There are many ways REAL egg ingredients can help create true, artisanal bakery products. An egg wash helps finish off a classic French-style croissant. Egg ingredients create smooth cheese fillings in an authentic Danish. Egg white creates the airy structure expected in an angel food cake. Egg yolk and whole eggs help tenderize donuts and provide structure. Cakes, cookies and other products rely on eggs to improve eating quality, help create proper texture and crumb and supply fillings with a smooth viscosity. Eggs enhance both functionality and elevate the eating experience. And REAL eggs will tell consumers purchasing the unpackaged, industrial-artisanal bakery items that your products fit an authentic artisanal model. 

2014-10-27 16:33:44
 

REAL Eggs are GMO-Free

With the free-from movement gaining ground, REAL eggs present an attractive ingredient choice for formulators. Many foods are advertising what’s not present as much or more than what is, whether free-from preservatives, additives, gluten, or genetically modified organisms (GMOs). Such products are designed to appeal to a group called “food avoiders,” in a 2014 Packaged Facts report. 

REAL eggs supply upwards of twenty functional properties that can help simplify labels, a true benefit to the formulator appealing to the free-from market. In addition, REAL eggs, in the shell, are a GMO-free food. 

American Egg Board recently made available a white paper that presents the scientific facts proving real eggs in the shell are not a genetically modified (GM) food. In fact, neither chickens nor eggs are genetically modified. This would include the shell eggs used as the basis for further processed eggs used as ingredients in food manufacturing. 

While the large majority of corn and soybean crops grown in the United States are genetically modified, and these are primary constituents of most animal feeds, none of the proteins related to genetic materials pass through the hen to the egg due to the hen’s digestive process. Multiple scientific studies prove this fact. Furthermore, they show there is no nutritional difference for the hen population caused by eating GM-feed.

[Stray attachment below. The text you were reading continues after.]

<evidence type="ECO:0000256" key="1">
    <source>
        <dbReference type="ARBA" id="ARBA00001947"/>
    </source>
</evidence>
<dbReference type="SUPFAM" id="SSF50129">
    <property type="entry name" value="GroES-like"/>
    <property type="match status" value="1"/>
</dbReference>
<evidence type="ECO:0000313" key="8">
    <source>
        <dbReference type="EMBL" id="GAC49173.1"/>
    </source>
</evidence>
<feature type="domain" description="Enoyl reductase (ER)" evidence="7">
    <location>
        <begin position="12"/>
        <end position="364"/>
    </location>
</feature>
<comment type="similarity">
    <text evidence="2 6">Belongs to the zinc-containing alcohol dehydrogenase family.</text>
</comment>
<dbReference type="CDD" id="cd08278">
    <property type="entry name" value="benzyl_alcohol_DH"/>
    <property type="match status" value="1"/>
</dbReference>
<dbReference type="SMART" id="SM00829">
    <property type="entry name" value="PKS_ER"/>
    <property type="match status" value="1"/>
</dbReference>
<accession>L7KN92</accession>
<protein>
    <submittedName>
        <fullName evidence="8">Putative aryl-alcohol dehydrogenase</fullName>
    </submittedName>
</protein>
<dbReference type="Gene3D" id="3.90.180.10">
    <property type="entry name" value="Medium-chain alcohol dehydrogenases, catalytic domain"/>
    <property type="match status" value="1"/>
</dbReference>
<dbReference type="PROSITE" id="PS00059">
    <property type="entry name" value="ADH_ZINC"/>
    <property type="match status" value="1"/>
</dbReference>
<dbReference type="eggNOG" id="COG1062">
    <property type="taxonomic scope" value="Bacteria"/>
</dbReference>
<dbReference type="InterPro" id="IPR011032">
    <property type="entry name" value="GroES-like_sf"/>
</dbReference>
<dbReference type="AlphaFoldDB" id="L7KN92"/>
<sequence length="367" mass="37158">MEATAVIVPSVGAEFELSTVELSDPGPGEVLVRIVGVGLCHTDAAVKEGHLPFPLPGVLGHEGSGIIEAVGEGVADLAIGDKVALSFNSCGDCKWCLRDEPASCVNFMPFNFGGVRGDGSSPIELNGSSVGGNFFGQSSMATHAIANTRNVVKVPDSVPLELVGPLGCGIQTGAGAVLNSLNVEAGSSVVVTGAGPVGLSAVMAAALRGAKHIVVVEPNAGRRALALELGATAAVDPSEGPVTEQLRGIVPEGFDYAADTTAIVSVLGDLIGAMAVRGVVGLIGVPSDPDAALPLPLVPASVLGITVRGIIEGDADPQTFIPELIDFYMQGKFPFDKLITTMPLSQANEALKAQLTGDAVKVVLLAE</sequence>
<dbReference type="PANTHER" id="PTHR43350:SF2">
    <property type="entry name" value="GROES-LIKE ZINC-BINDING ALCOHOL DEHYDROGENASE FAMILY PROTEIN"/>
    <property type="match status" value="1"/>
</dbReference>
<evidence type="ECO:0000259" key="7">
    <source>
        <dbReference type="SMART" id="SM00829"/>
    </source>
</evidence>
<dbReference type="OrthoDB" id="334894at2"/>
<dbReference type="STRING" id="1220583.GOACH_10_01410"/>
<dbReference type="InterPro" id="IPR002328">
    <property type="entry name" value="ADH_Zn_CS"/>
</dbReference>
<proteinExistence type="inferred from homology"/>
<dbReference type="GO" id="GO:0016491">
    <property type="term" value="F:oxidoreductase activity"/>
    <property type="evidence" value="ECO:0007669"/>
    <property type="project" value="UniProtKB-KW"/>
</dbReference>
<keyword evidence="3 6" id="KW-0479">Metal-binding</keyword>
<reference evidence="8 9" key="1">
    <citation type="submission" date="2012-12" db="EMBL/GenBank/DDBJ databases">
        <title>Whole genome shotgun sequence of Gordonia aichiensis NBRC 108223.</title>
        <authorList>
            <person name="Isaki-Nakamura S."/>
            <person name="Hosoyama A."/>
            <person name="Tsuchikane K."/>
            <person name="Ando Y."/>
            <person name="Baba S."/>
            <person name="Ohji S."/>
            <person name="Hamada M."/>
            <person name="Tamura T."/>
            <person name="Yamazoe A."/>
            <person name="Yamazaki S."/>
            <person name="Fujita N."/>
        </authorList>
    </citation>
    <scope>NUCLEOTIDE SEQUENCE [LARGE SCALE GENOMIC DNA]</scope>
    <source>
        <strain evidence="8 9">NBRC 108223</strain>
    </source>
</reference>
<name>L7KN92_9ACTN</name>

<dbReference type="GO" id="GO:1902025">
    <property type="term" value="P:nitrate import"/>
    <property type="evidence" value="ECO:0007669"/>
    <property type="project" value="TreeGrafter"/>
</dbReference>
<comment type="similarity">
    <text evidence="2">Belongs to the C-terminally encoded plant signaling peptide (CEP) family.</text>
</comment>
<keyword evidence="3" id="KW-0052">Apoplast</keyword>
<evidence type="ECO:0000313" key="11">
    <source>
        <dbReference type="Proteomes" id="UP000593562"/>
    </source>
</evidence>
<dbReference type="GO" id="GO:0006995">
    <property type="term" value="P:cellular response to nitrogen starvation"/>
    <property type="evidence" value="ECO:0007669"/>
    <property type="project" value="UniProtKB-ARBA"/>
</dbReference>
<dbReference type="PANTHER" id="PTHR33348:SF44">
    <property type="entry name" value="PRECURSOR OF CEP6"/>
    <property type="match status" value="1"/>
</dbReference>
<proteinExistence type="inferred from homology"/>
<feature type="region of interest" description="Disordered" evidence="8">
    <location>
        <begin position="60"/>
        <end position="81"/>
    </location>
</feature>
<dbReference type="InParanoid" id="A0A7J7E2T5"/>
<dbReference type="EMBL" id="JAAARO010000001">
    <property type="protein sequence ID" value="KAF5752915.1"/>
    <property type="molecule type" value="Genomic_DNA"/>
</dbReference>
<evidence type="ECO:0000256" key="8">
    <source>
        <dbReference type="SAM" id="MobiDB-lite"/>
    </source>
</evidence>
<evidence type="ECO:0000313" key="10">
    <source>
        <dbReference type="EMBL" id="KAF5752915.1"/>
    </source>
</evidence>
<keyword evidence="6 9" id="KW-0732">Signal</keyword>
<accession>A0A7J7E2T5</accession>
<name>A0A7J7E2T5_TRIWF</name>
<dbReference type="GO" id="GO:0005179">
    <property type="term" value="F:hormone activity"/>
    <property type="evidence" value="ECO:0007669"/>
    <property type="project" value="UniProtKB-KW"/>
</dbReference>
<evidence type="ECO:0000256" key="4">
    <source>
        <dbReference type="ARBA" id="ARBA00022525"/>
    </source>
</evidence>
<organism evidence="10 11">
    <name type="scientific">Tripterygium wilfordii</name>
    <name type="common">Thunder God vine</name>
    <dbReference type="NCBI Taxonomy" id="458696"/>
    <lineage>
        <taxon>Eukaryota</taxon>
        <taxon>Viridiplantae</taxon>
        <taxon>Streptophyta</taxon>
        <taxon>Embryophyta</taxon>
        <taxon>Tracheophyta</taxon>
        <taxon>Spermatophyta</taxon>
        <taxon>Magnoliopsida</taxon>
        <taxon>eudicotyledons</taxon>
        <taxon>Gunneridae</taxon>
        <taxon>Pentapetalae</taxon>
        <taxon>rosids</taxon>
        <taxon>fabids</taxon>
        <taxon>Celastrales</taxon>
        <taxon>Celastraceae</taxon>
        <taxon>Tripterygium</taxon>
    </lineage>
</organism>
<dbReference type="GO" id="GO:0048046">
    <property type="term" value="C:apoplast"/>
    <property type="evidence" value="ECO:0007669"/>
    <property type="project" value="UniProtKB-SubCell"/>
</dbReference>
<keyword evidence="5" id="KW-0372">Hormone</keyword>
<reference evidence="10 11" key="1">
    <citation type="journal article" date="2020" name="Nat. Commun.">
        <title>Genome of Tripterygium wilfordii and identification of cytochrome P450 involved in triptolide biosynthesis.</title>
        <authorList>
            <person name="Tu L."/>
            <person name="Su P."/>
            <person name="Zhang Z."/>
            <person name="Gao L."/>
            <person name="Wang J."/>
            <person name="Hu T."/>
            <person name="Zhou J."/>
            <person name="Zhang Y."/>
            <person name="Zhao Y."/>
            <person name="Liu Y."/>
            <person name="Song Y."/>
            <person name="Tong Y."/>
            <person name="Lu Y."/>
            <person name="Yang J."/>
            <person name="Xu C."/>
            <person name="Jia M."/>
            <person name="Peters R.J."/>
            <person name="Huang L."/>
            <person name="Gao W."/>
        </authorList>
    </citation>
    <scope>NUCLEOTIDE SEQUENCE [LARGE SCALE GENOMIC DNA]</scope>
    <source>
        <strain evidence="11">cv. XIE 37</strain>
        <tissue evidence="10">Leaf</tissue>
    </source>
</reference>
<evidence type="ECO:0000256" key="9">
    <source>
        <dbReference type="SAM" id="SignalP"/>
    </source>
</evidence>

What eggs are not free from is nutrition. The beneficial nutritional properties of eggs and egg ingredients are well documented, supplying quality protein, vitamin D, and other vitamins and minerals.

Find the citations and a downloadable version of the "REAL Eggs..." white paper here

2014-10-13 13:15:38
 

Mintel Breakfast and Potato Trends Study: August 2014 Analysis

According to the latest data from Mintel Oxygen Consumer Insights, consumers continue to look for shortcuts when it comes to healthy, satisfying breakfasts. With hectic schedules gobbling up time, 63 percent say they feel low on energy in the morning but only 48 percent eat breakfast every day. This amplifies the need for speed, convenience and portability. 

While only 22 percent of respondents eat frozen entrees for breakfast, more than half of the consumers surveyed, or 53 percent, said they would like to see more frozen/refrigerated breakfast entrees in the grocery store. It appears the desire to see more frozen/refrigerated breakfast options is higher than purchase of current retail selections.

This dovetails with another question that revealed 50 percent of consumers believe there are more breakfast options in restaurants than in grocery stores. However 52 percent of consumers are trying to save money by cutting back on the number of times they eat out for breakfast.